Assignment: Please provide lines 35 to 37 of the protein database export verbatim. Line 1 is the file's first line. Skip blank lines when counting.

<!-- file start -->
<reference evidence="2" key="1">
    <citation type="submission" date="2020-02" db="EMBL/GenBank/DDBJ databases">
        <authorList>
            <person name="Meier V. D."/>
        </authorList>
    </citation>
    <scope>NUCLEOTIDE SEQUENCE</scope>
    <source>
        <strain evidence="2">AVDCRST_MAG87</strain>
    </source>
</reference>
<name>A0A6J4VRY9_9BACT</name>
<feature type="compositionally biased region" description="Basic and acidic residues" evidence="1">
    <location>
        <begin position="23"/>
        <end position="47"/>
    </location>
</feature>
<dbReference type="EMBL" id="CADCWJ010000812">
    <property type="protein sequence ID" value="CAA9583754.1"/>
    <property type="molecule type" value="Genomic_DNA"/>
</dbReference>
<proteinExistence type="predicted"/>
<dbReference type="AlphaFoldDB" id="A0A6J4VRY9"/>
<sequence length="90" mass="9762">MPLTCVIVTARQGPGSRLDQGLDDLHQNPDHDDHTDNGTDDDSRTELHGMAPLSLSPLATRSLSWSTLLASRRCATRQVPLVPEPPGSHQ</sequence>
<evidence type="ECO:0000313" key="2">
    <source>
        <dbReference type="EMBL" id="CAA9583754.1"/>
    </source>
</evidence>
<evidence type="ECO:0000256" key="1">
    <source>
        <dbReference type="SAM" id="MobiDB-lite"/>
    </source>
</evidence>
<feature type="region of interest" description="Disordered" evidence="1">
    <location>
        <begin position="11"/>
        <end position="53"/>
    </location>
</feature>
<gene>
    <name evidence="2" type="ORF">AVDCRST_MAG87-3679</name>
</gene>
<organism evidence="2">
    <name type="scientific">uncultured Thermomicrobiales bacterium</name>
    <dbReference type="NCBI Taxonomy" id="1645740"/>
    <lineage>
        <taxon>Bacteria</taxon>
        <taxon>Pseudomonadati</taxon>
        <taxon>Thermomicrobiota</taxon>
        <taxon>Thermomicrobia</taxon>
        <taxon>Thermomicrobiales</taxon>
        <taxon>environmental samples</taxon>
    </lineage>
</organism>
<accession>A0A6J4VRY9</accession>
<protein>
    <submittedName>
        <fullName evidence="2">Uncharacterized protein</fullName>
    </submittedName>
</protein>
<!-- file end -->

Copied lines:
</evidence>
<feature type="region of interest" description="Disordered" evidence="1">
    <location>